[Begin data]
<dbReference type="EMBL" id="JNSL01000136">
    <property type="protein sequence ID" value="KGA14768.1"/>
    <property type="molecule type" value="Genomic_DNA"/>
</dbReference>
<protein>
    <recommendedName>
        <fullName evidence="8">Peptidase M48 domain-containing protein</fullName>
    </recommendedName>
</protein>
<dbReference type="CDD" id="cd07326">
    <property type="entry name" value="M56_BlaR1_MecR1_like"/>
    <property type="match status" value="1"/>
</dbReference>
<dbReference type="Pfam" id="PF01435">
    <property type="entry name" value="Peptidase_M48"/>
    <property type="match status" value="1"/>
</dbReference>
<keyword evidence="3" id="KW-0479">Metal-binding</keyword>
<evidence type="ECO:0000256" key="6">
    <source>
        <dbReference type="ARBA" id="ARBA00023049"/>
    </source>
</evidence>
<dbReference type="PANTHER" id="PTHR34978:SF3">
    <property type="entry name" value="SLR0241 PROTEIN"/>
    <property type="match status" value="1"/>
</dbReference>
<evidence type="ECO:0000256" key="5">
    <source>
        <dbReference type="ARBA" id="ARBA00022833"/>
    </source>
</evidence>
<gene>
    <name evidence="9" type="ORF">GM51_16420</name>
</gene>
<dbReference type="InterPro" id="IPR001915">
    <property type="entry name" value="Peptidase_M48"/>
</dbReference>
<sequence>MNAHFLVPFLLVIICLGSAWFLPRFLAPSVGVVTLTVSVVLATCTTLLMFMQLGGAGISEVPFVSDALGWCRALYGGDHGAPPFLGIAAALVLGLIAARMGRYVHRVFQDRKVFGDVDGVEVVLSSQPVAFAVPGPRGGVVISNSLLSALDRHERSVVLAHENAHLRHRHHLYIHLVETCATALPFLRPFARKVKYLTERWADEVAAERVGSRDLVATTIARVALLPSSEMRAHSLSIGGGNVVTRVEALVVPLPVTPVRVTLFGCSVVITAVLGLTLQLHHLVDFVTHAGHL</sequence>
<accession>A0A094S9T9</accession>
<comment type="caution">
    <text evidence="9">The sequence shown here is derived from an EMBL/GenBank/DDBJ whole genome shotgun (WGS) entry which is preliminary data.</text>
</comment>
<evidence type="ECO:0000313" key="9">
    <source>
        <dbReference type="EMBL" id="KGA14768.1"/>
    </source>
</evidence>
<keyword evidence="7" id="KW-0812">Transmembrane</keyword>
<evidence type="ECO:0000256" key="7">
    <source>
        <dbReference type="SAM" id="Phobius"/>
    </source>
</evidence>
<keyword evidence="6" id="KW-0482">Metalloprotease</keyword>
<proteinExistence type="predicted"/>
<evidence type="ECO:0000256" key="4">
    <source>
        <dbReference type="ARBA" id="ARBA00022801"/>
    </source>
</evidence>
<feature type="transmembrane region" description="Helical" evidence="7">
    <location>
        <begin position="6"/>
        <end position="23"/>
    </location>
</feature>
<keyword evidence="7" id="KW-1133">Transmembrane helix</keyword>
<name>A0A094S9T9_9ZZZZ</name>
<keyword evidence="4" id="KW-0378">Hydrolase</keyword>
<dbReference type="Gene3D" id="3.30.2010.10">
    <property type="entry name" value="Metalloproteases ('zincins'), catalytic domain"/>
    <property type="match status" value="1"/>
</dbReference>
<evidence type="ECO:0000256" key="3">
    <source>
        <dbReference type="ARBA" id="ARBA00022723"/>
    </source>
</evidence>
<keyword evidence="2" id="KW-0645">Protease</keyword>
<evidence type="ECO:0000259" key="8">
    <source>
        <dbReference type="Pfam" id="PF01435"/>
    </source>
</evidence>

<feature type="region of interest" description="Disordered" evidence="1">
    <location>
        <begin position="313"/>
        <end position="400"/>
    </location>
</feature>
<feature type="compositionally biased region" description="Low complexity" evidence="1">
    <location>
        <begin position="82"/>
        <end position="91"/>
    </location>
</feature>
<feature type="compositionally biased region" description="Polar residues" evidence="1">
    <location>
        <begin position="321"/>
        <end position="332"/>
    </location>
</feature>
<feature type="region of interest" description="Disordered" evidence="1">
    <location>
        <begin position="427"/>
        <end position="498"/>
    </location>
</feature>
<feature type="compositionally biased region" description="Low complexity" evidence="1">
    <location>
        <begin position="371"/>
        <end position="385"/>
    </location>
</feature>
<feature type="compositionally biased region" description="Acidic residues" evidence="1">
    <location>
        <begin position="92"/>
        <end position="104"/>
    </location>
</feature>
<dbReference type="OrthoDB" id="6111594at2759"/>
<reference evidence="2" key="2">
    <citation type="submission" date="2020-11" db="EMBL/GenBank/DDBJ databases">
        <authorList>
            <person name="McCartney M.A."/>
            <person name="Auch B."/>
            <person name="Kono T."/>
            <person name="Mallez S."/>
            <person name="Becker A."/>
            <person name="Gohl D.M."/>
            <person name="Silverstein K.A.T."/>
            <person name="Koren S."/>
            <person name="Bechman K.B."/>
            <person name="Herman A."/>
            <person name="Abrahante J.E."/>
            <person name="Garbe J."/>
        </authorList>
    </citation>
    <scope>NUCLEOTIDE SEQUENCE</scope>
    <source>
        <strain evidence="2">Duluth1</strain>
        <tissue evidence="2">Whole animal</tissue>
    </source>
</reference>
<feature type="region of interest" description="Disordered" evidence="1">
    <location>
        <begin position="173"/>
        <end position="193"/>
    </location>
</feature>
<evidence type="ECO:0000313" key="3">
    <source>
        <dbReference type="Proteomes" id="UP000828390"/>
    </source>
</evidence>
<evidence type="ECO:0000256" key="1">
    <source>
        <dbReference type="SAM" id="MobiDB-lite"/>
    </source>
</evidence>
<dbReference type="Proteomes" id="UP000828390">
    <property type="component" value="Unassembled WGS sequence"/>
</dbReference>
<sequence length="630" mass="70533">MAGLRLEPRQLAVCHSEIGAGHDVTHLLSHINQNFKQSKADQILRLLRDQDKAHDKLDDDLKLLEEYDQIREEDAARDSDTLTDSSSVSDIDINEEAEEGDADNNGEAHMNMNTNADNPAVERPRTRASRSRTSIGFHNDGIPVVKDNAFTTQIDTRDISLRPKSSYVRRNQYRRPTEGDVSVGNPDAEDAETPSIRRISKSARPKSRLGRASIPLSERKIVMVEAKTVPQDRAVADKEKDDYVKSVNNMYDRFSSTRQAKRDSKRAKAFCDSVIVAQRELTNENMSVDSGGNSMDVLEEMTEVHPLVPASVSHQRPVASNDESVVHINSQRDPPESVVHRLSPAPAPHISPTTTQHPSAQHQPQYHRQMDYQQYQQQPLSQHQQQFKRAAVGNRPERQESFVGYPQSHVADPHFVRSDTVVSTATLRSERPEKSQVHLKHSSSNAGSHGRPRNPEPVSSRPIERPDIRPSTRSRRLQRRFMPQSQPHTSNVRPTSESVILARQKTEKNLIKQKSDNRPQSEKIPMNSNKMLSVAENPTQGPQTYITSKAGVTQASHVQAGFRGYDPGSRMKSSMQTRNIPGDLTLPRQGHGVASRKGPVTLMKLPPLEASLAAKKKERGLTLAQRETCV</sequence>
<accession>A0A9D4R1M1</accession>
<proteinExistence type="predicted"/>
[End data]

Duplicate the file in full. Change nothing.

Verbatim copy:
<dbReference type="EMBL" id="JNSL01000136">
    <property type="protein sequence ID" value="KGA14768.1"/>
    <property type="molecule type" value="Genomic_DNA"/>
</dbReference>
<protein>
    <recommendedName>
        <fullName evidence="8">Peptidase M48 domain-containing protein</fullName>
    </recommendedName>
</protein>
<dbReference type="CDD" id="cd07326">
    <property type="entry name" value="M56_BlaR1_MecR1_like"/>
    <property type="match status" value="1"/>
</dbReference>
<dbReference type="Pfam" id="PF01435">
    <property type="entry name" value="Peptidase_M48"/>
    <property type="match status" value="1"/>
</dbReference>
<keyword evidence="3" id="KW-0479">Metal-binding</keyword>
<evidence type="ECO:0000256" key="6">
    <source>
        <dbReference type="ARBA" id="ARBA00023049"/>
    </source>
</evidence>
<dbReference type="PANTHER" id="PTHR34978:SF3">
    <property type="entry name" value="SLR0241 PROTEIN"/>
    <property type="match status" value="1"/>
</dbReference>
<evidence type="ECO:0000256" key="5">
    <source>
        <dbReference type="ARBA" id="ARBA00022833"/>
    </source>
</evidence>
<gene>
    <name evidence="9" type="ORF">GM51_16420</name>
</gene>
<dbReference type="InterPro" id="IPR001915">
    <property type="entry name" value="Peptidase_M48"/>
</dbReference>
<sequence>MNAHFLVPFLLVIICLGSAWFLPRFLAPSVGVVTLTVSVVLATCTTLLMFMQLGGAGISEVPFVSDALGWCRALYGGDHGAPPFLGIAAALVLGLIAARMGRYVHRVFQDRKVFGDVDGVEVVLSSQPVAFAVPGPRGGVVISNSLLSALDRHERSVVLAHENAHLRHRHHLYIHLVETCATALPFLRPFARKVKYLTERWADEVAAERVGSRDLVATTIARVALLPSSEMRAHSLSIGGGNVVTRVEALVVPLPVTPVRVTLFGCSVVITAVLGLTLQLHHLVDFVTHAGHL</sequence>
<accession>A0A094S9T9</accession>
<comment type="caution">
    <text evidence="9">The sequence shown here is derived from an EMBL/GenBank/DDBJ whole genome shotgun (WGS) entry which is preliminary data.</text>
</comment>
<evidence type="ECO:0000313" key="9">
    <source>
        <dbReference type="EMBL" id="KGA14768.1"/>
    </source>
</evidence>
<keyword evidence="7" id="KW-0812">Transmembrane</keyword>
<evidence type="ECO:0000256" key="7">
    <source>
        <dbReference type="SAM" id="Phobius"/>
    </source>
</evidence>
<keyword evidence="6" id="KW-0482">Metalloprotease</keyword>
<proteinExistence type="predicted"/>
<evidence type="ECO:0000256" key="4">
    <source>
        <dbReference type="ARBA" id="ARBA00022801"/>
    </source>
</evidence>
<feature type="transmembrane region" description="Helical" evidence="7">
    <location>
        <begin position="6"/>
        <end position="23"/>
    </location>
</feature>
<keyword evidence="7" id="KW-1133">Transmembrane helix</keyword>
<name>A0A094S9T9_9ZZZZ</name>
<keyword evidence="4" id="KW-0378">Hydrolase</keyword>
<dbReference type="Gene3D" id="3.30.2010.10">
    <property type="entry name" value="Metalloproteases ('zincins'), catalytic domain"/>
    <property type="match status" value="1"/>
</dbReference>
<evidence type="ECO:0000256" key="3">
    <source>
        <dbReference type="ARBA" id="ARBA00022723"/>
    </source>
</evidence>
<keyword evidence="2" id="KW-0645">Protease</keyword>
<evidence type="ECO:0000259" key="8">
    <source>
        <dbReference type="Pfam" id="PF01435"/>
    </source>
</evidence>

<feature type="region of interest" description="Disordered" evidence="1">
    <location>
        <begin position="313"/>
        <end position="400"/>
    </location>
</feature>
<feature type="compositionally biased region" description="Low complexity" evidence="1">
    <location>
        <begin position="82"/>
        <end position="91"/>
    </location>
</feature>
<feature type="compositionally biased region" description="Polar residues" evidence="1">
    <location>
        <begin position="321"/>
        <end position="332"/>
    </location>
</feature>
<feature type="region of interest" description="Disordered" evidence="1">
    <location>
        <begin position="427"/>
        <end position="498"/>
    </location>
</feature>
<feature type="compositionally biased region" description="Low complexity" evidence="1">
    <location>
        <begin position="371"/>
        <end position="385"/>
    </location>
</feature>
<feature type="compositionally biased region" description="Acidic residues" evidence="1">
    <location>
        <begin position="92"/>
        <end position="104"/>
    </location>
</feature>
<dbReference type="OrthoDB" id="6111594at2759"/>
<reference evidence="2" key="2">
    <citation type="submission" date="2020-11" db="EMBL/GenBank/DDBJ databases">
        <authorList>
            <person name="McCartney M.A."/>
            <person name="Auch B."/>
            <person name="Kono T."/>
            <person name="Mallez S."/>
            <person name="Becker A."/>
            <person name="Gohl D.M."/>
            <person name="Silverstein K.A.T."/>
            <person name="Koren S."/>
            <person name="Bechman K.B."/>
            <person name="Herman A."/>
            <person name="Abrahante J.E."/>
            <person name="Garbe J."/>
        </authorList>
    </citation>
    <scope>NUCLEOTIDE SEQUENCE</scope>
    <source>
        <strain evidence="2">Duluth1</strain>
        <tissue evidence="2">Whole animal</tissue>
    </source>
</reference>
<feature type="region of interest" description="Disordered" evidence="1">
    <location>
        <begin position="173"/>
        <end position="193"/>
    </location>
</feature>
<evidence type="ECO:0000313" key="3">
    <source>
        <dbReference type="Proteomes" id="UP000828390"/>
    </source>
</evidence>
<evidence type="ECO:0000256" key="1">
    <source>
        <dbReference type="SAM" id="MobiDB-lite"/>
    </source>
</evidence>
<dbReference type="Proteomes" id="UP000828390">
    <property type="component" value="Unassembled WGS sequence"/>
</dbReference>
<sequence length="630" mass="70533">MAGLRLEPRQLAVCHSEIGAGHDVTHLLSHINQNFKQSKADQILRLLRDQDKAHDKLDDDLKLLEEYDQIREEDAARDSDTLTDSSSVSDIDINEEAEEGDADNNGEAHMNMNTNADNPAVERPRTRASRSRTSIGFHNDGIPVVKDNAFTTQIDTRDISLRPKSSYVRRNQYRRPTEGDVSVGNPDAEDAETPSIRRISKSARPKSRLGRASIPLSERKIVMVEAKTVPQDRAVADKEKDDYVKSVNNMYDRFSSTRQAKRDSKRAKAFCDSVIVAQRELTNENMSVDSGGNSMDVLEEMTEVHPLVPASVSHQRPVASNDESVVHINSQRDPPESVVHRLSPAPAPHISPTTTQHPSAQHQPQYHRQMDYQQYQQQPLSQHQQQFKRAAVGNRPERQESFVGYPQSHVADPHFVRSDTVVSTATLRSERPEKSQVHLKHSSSNAGSHGRPRNPEPVSSRPIERPDIRPSTRSRRLQRRFMPQSQPHTSNVRPTSESVILARQKTEKNLIKQKSDNRPQSEKIPMNSNKMLSVAENPTQGPQTYITSKAGVTQASHVQAGFRGYDPGSRMKSSMQTRNIPGDLTLPRQGHGVASRKGPVTLMKLPPLEASLAAKKKERGLTLAQRETCV</sequence>
<accession>A0A9D4R1M1</accession>
<proteinExistence type="predicted"/>